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How to bake your own bread, with pumpernickel and batard recipes

Baking bread from scratch is daunting, but patience brings its rewards, master baker Eric Kayser tells Jeananne Craig

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Published: August 1, 2015
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Watching French baker Eric Kayser at work in the kitchen, it’s easy to see why he didn’t consider any other career options in his youth.
The bread guru deftly cuts dough into small sections before rolling them into perfect little batards (like a baguette, but shorter), then presses an already-baked one to listen for that familiar crispy sound, explaining: “You want to hear the music.”

A fifth-generation baker growing up in the Franche-Comté region, Kayser loved spending time in his father’s bakery.

“As soon as I started to speak, I said to my family, ‘I want to be a baker and travel’,” the boulanger recalls. “Coming from a small village, people thought I was crazy, but I repeated it when I was 10 years old, I repeated it when I was 14 years old. And now, I do it.”

Kayser opened his first bread shop in Paris in 1996. These days, he jets around the world to open new bakeries and “bring a love of French bread to people who have never tasted it”.

He’s in the UK to promote his new book, The Larousse Book of Bread (containing more than 80 mouth-watering recipes), and pass on some of his expert tips on creating the perfect brioche, baguette or bagel.

Making bread isn’t easy, but with simple equipment and good ingredients (“the most important thing”), something delicious can be created, according to Kayser.

“If you have a small mixer, a good oven and your hands, it will be OK. And a good brain!”

With all that kneading and proofing, however, baking bread from scratch isn’t something most people can factor into their busy lives. But giving it a go once a week – or even once a month – is fine, says Kayser.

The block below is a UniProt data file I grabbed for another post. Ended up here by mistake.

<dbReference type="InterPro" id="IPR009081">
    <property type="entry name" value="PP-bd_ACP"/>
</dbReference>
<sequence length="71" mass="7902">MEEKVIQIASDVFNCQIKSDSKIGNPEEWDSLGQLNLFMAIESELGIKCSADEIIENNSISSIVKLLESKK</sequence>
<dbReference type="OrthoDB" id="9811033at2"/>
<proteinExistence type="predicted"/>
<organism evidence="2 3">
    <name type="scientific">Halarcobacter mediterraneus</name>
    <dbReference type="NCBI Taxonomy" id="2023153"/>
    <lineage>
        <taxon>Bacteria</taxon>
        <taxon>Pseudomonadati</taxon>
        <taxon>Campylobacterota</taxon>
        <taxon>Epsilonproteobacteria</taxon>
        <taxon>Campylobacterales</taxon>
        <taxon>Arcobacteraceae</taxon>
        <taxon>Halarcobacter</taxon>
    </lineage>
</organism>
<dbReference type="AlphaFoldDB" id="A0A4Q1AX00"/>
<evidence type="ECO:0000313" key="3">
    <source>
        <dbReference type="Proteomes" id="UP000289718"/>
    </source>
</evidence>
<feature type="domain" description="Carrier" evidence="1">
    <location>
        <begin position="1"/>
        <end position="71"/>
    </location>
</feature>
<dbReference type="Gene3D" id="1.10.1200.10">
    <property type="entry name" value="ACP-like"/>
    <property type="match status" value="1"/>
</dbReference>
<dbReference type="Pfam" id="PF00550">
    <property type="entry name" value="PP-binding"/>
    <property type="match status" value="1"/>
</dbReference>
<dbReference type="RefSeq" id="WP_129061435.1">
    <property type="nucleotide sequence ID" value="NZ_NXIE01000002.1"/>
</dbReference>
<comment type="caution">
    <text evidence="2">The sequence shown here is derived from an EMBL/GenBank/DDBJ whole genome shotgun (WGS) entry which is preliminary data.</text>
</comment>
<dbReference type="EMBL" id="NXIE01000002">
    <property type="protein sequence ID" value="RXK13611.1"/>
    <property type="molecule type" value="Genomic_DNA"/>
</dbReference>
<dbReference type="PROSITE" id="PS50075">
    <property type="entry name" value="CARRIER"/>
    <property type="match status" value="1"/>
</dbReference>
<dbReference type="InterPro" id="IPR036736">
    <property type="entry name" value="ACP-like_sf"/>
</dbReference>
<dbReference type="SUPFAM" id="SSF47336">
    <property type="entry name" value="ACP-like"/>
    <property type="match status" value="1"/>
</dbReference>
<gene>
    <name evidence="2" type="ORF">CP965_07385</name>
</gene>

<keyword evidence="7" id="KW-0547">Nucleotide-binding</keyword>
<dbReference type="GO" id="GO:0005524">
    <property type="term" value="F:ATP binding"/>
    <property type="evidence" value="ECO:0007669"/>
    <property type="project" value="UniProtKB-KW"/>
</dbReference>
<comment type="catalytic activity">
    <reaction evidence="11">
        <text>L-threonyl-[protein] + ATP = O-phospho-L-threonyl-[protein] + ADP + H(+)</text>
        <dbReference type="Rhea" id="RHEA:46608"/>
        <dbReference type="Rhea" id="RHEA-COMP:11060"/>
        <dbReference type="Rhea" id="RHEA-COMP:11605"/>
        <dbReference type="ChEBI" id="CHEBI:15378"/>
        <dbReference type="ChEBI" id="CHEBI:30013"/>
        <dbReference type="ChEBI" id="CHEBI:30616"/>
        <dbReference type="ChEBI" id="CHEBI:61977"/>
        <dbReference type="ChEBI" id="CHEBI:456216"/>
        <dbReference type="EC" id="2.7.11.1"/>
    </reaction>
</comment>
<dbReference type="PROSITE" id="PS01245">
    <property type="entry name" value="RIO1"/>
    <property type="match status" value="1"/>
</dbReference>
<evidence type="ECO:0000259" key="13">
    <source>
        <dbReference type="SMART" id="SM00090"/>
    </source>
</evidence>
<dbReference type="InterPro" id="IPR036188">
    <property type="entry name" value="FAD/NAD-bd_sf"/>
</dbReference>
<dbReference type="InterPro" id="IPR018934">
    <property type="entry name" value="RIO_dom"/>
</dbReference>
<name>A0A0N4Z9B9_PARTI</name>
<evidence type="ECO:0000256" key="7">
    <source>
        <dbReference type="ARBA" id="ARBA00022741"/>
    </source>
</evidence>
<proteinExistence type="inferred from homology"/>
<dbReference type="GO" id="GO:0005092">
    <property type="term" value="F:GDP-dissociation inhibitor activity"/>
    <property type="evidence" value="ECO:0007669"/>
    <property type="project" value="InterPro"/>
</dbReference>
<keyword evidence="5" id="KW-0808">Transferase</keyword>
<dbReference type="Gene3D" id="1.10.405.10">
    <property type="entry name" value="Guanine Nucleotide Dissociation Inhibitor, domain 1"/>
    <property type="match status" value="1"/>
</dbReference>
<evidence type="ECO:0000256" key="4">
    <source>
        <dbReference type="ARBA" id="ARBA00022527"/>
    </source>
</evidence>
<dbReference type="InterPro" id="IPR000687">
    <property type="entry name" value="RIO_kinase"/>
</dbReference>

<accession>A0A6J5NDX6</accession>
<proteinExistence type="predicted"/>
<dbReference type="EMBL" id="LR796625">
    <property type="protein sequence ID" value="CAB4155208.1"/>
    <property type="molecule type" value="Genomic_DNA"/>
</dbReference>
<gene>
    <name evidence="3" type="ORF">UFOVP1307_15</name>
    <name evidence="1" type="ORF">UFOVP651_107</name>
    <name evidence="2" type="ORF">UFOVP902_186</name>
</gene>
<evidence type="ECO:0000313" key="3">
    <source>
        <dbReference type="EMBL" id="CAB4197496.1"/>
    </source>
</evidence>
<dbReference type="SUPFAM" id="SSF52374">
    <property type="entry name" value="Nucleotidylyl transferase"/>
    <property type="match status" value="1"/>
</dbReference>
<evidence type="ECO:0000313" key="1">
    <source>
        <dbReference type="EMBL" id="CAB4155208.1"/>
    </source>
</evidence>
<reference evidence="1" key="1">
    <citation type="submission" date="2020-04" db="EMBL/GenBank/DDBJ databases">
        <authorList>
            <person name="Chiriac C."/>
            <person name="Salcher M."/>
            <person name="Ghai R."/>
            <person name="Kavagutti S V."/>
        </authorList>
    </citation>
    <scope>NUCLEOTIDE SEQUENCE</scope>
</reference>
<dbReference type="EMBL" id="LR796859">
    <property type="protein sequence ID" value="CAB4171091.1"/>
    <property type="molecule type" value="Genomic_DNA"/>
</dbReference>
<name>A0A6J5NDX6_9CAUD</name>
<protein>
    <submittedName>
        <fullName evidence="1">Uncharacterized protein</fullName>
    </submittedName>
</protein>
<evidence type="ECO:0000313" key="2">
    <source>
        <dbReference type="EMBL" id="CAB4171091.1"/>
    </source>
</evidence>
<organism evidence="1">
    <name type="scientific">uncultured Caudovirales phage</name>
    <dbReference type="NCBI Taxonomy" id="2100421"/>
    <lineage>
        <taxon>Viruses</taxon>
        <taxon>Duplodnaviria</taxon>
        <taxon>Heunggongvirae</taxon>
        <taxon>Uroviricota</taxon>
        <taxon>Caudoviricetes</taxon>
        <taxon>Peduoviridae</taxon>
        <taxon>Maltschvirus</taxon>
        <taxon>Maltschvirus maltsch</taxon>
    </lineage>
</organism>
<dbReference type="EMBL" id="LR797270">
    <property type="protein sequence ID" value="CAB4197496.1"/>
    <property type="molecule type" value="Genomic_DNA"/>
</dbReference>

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“You can do your bread or your brioche with your children, with your husband or wife, with your family, and afterwards you can share it,” the father-of-two adds.

“I think it’s something very religious, because we hear for a long time that we need to share the bread. It’s fantastic, it’s a good experience and it’s good for you to work with your hands.”

And if the end result is an underdone or burnt-to-a-crisp disaster? “Patience is very important, and you can start again. All your life you need to be patient. If you want to do something, you need to do it a few times and understand how it will be,” he says.

As the smell of freshly-baked bread fills the air, Kayser explains that he views the baker as an alchemist.

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“You work with a few ingredients from the ground – flour, water, yeast – to do something beautiful.”

And biting into the delicious end result, it’s hard to disagree.
Want to have a try at home? Here are three of Kayser’s recipes. The liquid sourdough starter is used as an ingredient in the batard and pumpernickel recipes, although dry sourdough starter can also be used.

The Larousse Book of Bread: Recipes to Make at Home, by Eric Kayser, is published by Phaidon, priced £24.95, out now.

Makes 3 batards, each about 300g

Drink recipe: Rum Old Fashioned

Timings: mixing and kneading 10min; first rising 1h 30min; resting 30min; proofing 1h 30min; baking 20min

1 If kneading in a stand mixer: put all the ingredients in the bowl. Knead with the dough hook for four minutes at slow speed, then for six minutes at high speed. If kneading by hand: put the flour on a work surface or in a mixing bowl and make a large well in the centre. Add half the water, then add the starter, fresh yeast, and salt. Mix well, then add the remaining water and blend until all the flour is incorporated. Knead the dough until it becomes smooth and elastic.